South Africa: Phd Candidate’s Innovation Tackles Women’s Health On the Ground

Sexual and reproductive ill-health accounts for one third of the global disease burden among women and adolescent girls of reproductive age. Despite many advances in access to healthcare, thousands of women and girls who live in remote, resource-constrained communities still struggle to access the care they need.

But Edmund Wessels, a University of Cape Town (UCT) biomedical engineering PhD candidate, will stop at nothing to change this. His solution is a nifty, innovative and easy-to-use gynaecological device that allows gynaecologists to diagnose and treat uterine-related challenges without using general anaesthesia. This means that patients can receive the gynaecological care they need easily, and at a clinic closer to home – without the hassle of having to travel long distances at unaffordable rates to access a primary healthcare facility.

The device was co-invented with Professor Sudesh Sivarasu, the director of UCT’s Biomedical Engineering Research Centre and the head of UCT’s MedTech. Wessels said the idea to develop the innovation came after the late Dr Carol Thomas, a UCT specialist gynaecologist, alerted the MedTech team to an unmet clinical need that involved medical equipment. The team put on their thinking caps and what followed was a device that is well-suited for use in a doctor’s office, as well as in clinics in remote communities that lack proper medical infrastructure. And by adopting use of the innovation, clinics can also eliminate old, outdated equipment.

“Our device was designed with both the physician and patient experience in mind.”

“Our device was designed with both the physician and patient experience in mind. [It’s the] complete solution to the challenges they face,” Wessels said.

A flexible, user-friendly device

FlexiGyn™ is a portable device fitted with a built-in light and camera attached to a small diameter flexible scope. The device has been designed to provide user-controlled bending in multiple directions and contains a display screen that provides the clinician with the best view of the uterus, without causing the patient pain or discomfort. And thanks to its accurate mini-scope navigation tool, clinicians can access the uterus easily to pinpoint diagnoses.

Wessels said because routinely used hysteroscopy systems used by clinicians to examine the uterus are rigid and require sizeable visualisation equipment to get the job done, FlexiGyn™ is a valuable, modern, out-of-the-box alternative. The device is battery-operated, can easily be held in one hand to accurately perform the uterine exam and is guaranteed to improve the experience for both the clinician and the patient. The device makes use of a disposable cover to eliminate the lengthy time-consuming sterilisation process and to ensure improved and efficient ways of working. The cover also provides tiny passages that allow saline solution to pass through to inflate the uterus.

“We’re aiming to empower specialists with the equipment they need to provide women with improved access to critical care. FlexiGyn™ was designed to streamline the healthcare process without ignoring the patient aspect,” he said.

Trialled and tested

Wessels said FlexiGyn™ has already passed a significant step in the testing process. The device was trialled by a team of gynaecologists who were pleased with its functionality. Currently, Wessels and his team have partnered with a team of regulatory and manufacturing experts to take FlexiGyn™ one step further – from development to manufacturing phase.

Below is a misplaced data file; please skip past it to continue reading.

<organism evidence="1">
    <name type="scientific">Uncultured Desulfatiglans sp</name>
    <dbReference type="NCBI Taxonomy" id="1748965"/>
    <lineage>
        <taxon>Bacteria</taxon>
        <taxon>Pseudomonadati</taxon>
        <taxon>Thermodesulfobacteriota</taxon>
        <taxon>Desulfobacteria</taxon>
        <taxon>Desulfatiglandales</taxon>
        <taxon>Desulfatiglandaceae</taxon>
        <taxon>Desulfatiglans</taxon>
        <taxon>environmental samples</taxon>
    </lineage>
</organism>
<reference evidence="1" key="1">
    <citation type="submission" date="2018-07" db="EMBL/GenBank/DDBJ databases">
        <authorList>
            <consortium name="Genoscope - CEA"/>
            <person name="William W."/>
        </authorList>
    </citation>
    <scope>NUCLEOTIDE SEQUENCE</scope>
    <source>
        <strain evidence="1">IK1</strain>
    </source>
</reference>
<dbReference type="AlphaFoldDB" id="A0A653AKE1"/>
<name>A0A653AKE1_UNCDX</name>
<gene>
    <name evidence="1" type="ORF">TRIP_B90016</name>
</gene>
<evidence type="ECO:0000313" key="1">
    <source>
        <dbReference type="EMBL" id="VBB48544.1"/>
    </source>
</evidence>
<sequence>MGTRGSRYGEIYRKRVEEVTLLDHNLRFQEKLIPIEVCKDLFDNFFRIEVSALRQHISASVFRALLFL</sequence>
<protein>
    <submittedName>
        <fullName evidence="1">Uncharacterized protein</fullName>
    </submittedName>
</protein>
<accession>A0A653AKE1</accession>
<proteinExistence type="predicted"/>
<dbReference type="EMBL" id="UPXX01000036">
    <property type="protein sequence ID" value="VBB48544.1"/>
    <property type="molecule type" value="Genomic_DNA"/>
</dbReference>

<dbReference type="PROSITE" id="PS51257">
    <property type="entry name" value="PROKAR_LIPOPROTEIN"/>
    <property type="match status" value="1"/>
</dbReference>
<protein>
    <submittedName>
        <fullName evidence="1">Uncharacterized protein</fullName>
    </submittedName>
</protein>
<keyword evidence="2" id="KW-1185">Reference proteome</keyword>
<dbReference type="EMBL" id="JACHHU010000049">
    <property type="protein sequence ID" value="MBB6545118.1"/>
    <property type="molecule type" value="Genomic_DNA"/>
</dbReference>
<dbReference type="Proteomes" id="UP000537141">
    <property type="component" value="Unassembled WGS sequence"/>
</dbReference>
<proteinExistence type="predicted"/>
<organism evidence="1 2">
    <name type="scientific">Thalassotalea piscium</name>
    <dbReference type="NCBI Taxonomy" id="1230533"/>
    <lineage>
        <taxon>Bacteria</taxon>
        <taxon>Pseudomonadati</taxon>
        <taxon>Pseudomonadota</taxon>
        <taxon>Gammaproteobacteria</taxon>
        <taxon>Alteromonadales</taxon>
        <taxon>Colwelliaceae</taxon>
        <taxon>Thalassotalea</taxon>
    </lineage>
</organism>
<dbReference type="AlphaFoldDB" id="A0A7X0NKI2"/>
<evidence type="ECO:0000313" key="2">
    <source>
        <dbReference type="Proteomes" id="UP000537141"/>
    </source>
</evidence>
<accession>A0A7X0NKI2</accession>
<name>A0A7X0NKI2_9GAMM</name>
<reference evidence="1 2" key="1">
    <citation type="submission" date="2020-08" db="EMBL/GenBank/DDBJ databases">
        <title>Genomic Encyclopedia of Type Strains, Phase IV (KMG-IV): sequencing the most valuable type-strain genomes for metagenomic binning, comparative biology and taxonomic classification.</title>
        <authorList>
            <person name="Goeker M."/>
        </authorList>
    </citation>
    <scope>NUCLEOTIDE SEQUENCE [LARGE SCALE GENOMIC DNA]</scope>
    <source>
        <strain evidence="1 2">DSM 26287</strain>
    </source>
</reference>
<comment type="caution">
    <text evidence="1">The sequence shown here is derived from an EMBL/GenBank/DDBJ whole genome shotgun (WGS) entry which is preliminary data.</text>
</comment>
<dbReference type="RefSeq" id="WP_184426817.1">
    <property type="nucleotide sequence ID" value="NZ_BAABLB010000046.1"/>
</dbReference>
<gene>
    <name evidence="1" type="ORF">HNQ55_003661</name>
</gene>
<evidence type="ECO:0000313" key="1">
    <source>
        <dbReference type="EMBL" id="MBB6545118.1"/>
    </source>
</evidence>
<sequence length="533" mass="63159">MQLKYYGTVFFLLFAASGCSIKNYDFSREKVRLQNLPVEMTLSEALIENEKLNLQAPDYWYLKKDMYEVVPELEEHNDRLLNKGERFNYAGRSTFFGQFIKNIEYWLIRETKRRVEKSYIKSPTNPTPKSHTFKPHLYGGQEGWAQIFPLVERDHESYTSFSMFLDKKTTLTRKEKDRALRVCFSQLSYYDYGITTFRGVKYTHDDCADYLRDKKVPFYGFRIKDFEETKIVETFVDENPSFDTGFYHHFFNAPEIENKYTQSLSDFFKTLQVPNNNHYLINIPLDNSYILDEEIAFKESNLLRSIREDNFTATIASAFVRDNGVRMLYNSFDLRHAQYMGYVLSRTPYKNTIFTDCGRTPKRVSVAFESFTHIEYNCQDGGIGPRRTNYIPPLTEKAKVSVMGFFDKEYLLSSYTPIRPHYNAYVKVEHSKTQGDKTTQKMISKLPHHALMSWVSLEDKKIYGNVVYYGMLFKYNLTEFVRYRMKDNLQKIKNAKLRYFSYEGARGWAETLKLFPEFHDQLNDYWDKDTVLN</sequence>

“It is quite a journey to commercialise a medical device,” he said. “Our start-up, VAS MedTech, is working with the university’s Research, Contracts and Innovation office to ensure FlexiGyn™ makes it all the way into the hands of gynaecologists. We have a plan to do this and are currently raising funds to implement it.”

Notable nomination

Wessels’s invention has also recently been nominated for the 2023 Africa Prize for Engineering Innovation. He is one of 15 up-and-coming African entrepreneurs to be shortlisted for this prestigious prize. Every year, the Royal Academy of Engineering recognises and rewards young African innovators who are making giant strides in their respective fields by developing scalable engineering solutions to local challenges. The prize is the largest of its kind in Africa.

“As a continent we face many unthinkable challenges and access to healthcare really should not be one of them. I hope FlexiGyn™ will improve health outcomes for many women and young girls on the continent.”

The academy will select four finalists to pitch their inventions and business plans to a panel of judges at an event in Ghana in July. The winner will receive £25 000 (approximately R540 000), and three runners-up will win £10 000 (approximately R216 000) each. An additional One-to-Watch award of £5 000 (approximately R108 000) will be given to the most promising entrepreneur from the remaining shortlist. Innovators shortlisted for the Africa Prize will also benefit from a unique package of support including business incubation, mentoring, fundraising and communications. The package also includes access to the academy’s global network of high-profile and highly experienced engineers and business experts in the United Kingdom and Africa.

“I am incredibly honoured and delighted by this nomination and by the fact that FlexiGyn™ has been recognised among some of the continent’s best inventions. All these incredibly talented inventors have one goal and that is to improve some of the harsh realities Africans are faced with every day,” Wessels said. “As a continent we face many unthinkable challenges and access to healthcare really should not be one of them. I hope that FlexiGyn™ will improve health outcomes for many women and young girls on the continent.”


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